About 60 percent of the food eaten around the world today originated in the Americas. Meanwhile, Native Americans are twice as likely to be food insecure compared to whites.
This meme says it best: “Give a man some corn, feed him for a day. Teach a man to grow corn, he kills you and steals your land.”
The Native Farm Bill Coalition, which represents 65 tribes throughout the U.S., is advocating for equity in the Farm Bill, legislation that determines how more than $900 billion in U.S. Department of Agriculture (USDA) resources is distributed each year.
The coalition is backing the Tribal Food and Housing Security Act, a bill introduced by U.S. Senator Heidi Heitkamp (D-N.D.), to improve affordable nutrition, housing and rural development assistance for Native American communities.
If you think genetically modified salmon is a bad idea, wait ‘til you hear what kind of GMO animals Recombinetics, Inc., the “Monsanto of the genetically modified animal industry,” wants to unleash on the market.
Among other things, Recombinetics wants to genetically engineer pigs specifically to withstand a miserable life in factory farms. Not only that, but the St. Paul, Minn.-based biotech company wants to keep the U.S. Food & Drug Administration (FDA) from having anything to do with regulating GMO pigs, or any other GMO animals that could end up in the U.S. food supply.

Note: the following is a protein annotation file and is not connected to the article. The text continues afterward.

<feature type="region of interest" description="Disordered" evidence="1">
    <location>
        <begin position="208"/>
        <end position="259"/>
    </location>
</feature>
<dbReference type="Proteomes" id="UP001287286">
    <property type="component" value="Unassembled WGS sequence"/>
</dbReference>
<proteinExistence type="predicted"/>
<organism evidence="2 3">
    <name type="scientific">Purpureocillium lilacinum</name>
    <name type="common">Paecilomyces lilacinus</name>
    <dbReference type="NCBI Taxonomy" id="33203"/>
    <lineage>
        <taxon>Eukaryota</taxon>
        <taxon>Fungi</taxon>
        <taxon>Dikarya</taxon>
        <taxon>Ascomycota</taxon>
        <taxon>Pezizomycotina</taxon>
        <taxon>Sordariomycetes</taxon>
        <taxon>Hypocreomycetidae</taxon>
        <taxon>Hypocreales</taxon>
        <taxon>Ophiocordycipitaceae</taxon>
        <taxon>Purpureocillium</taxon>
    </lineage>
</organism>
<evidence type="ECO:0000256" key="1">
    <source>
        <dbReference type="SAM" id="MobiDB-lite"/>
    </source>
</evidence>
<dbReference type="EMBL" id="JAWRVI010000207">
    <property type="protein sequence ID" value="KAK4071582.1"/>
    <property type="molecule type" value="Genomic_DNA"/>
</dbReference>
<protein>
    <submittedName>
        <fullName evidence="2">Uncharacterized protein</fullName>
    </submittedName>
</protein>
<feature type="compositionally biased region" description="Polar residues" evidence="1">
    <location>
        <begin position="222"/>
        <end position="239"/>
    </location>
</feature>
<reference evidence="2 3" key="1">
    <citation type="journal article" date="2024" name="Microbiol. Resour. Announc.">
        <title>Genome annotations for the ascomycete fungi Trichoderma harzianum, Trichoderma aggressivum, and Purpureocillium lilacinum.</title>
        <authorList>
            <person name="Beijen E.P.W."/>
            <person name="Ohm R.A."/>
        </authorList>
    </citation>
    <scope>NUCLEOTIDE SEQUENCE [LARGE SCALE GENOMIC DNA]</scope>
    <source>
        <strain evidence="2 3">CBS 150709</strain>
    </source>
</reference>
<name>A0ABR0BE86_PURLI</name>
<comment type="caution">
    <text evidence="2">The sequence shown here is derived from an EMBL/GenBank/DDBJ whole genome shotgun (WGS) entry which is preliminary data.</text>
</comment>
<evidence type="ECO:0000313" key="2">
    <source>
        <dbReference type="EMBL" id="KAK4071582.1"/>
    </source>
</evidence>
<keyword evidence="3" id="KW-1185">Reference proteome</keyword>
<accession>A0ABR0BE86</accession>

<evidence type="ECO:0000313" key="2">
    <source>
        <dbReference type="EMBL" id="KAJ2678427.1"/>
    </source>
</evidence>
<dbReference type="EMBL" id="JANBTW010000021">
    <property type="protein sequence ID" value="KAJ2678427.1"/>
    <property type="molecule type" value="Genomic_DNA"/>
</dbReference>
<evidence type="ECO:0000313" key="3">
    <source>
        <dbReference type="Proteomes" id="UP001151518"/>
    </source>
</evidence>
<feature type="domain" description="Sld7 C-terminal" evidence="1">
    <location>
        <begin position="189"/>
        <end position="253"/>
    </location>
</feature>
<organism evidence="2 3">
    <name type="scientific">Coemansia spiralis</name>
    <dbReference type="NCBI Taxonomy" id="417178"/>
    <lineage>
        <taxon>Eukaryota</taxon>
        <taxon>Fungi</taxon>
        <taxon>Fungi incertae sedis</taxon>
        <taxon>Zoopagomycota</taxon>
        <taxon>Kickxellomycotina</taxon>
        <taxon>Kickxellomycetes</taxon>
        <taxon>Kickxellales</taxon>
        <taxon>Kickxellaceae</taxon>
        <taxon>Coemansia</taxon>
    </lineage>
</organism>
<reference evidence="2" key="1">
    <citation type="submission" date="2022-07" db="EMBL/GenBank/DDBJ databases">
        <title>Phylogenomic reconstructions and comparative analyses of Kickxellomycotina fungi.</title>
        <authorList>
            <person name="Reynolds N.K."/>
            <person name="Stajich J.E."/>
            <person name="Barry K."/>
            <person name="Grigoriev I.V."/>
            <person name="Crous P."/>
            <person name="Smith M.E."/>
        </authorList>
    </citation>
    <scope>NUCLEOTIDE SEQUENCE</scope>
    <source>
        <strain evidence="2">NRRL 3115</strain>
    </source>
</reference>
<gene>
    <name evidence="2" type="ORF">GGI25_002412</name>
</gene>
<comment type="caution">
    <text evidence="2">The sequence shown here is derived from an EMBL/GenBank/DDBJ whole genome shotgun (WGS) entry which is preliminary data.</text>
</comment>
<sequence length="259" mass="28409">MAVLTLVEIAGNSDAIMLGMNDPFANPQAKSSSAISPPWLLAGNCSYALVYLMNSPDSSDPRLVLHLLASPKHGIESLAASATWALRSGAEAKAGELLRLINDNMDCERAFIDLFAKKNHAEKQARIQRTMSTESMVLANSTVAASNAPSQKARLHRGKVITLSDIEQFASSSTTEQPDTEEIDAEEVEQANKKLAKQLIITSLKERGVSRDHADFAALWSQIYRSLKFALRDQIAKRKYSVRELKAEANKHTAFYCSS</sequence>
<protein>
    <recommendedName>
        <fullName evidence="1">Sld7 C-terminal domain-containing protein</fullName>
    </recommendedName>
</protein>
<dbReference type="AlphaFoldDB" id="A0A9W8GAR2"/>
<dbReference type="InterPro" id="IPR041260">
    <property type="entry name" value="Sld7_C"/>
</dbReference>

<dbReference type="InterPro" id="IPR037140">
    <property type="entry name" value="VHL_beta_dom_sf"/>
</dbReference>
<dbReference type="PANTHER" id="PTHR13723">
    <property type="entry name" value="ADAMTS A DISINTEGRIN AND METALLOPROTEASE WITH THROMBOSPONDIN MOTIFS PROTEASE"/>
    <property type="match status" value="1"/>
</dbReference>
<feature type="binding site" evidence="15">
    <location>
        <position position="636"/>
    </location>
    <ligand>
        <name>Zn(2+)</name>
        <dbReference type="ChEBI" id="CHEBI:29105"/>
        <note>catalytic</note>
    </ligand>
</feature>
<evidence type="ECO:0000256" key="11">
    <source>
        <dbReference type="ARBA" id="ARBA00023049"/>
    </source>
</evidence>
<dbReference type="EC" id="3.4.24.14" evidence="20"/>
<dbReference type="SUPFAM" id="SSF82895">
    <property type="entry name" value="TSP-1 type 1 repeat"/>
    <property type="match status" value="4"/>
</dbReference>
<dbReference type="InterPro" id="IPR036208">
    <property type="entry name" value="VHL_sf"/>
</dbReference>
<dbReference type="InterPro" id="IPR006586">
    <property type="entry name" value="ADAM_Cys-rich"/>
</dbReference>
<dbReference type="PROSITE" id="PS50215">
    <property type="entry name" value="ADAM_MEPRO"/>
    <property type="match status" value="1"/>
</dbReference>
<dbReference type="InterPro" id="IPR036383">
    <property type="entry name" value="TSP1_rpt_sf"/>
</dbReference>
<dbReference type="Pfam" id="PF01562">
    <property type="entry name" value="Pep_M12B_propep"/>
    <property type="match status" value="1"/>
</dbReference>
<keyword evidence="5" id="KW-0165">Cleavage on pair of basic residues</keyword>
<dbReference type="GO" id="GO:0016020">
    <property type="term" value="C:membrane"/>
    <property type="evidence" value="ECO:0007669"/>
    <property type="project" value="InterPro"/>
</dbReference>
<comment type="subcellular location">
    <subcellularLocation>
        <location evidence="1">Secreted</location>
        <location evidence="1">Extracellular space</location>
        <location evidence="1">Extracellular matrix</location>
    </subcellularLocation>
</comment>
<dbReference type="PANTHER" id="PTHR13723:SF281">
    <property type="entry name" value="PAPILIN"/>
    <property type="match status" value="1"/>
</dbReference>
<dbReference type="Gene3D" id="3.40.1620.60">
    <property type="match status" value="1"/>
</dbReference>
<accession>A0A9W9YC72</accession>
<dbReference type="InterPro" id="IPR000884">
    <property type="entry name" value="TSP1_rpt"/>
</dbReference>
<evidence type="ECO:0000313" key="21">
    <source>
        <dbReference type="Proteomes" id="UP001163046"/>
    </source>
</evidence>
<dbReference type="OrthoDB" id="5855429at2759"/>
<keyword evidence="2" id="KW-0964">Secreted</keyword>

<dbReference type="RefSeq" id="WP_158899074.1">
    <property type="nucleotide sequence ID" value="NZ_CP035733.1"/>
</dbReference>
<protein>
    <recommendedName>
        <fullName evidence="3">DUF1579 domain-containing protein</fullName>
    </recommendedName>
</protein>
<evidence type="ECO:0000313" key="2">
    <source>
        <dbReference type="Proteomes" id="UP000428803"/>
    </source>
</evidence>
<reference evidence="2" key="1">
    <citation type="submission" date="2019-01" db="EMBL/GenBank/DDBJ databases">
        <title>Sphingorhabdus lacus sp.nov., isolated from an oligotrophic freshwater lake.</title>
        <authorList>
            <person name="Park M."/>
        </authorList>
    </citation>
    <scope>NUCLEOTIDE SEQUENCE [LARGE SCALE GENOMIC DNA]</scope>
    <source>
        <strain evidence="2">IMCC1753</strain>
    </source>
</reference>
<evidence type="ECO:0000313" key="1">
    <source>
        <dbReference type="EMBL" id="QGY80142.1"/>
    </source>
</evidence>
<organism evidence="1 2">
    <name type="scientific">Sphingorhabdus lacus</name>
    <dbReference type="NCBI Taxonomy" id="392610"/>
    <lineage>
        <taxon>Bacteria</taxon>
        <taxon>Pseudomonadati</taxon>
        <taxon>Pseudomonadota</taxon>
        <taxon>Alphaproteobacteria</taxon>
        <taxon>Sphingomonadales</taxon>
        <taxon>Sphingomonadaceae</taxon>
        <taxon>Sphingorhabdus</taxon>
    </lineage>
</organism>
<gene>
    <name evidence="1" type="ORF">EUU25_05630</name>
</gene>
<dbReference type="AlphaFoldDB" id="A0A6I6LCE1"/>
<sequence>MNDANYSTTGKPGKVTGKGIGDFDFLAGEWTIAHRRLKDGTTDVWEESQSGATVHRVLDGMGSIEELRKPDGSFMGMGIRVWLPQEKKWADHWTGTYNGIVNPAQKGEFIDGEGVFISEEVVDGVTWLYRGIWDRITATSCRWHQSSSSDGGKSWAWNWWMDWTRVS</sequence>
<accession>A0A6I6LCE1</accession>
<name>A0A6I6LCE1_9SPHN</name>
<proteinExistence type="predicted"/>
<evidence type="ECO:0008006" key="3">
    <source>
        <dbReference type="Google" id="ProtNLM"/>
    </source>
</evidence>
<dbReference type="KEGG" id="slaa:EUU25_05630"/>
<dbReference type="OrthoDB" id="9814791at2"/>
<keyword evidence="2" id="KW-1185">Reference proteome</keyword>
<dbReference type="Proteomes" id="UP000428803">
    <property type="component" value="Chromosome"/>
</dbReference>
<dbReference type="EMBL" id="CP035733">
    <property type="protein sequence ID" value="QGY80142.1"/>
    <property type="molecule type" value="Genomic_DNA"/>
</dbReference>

If Recombinetics’ plan succeeds in ending FDA review of GMO animals, this would be the most drastic deregulation of biotechnology to date.
Worldwide, two-thirds of all farm animals are now inhumanely imprisoned on highly-polluting factory farms, fed pesticide- and chemical-contaminated grains and GMOs, often supplemented with contaminated fish meal and oils, and routinely dosed with antibiotics and hormones.
What a lot of consumers may not understand however, is that most of the fish sold in grocery stores and served up in restaurants today in industrialized nations is also factory-farmed.
Factory-farmed salmon and fish not only threaten wild salmon and other marine species by spreading disease (and now GMO-related risks ), but also by contaminating coastal waters and the ocean with the toxic chemicals and feed used on fish farms.
Salmon and other fish farms also pose a major threat to human health. In fact, according to Mercola.com, farmed salmon are perhaps the most toxic food that Americans consume.
Whether it’s the animal waste and antibiotics from livestock operations, or the nitrates and pesticides from GMO corn and soy grown to feed the millions of confined animals, from sea to shining sea, industrial agribusiness, led by multi-billion dollar corporations like Tyson, is destroying our most precious natural resource—water.
State and federal regulators by and large use their power to protect corporate profits, not public health.
That leaves citizens to battle it out in the courts. But now some members of Congress want to eliminate even that last resort.
What can you do? To help speed the transition to an agriculture model that heals our waterways, rather than exploit and pollute them?
Industrial agriculture, with its factory farms, GMO monculture crops and toxic chemicals, is one of the leading causes of global warming. You can help cool the planet by choosing organic foods, grown using sustainable, regenerative farming practices.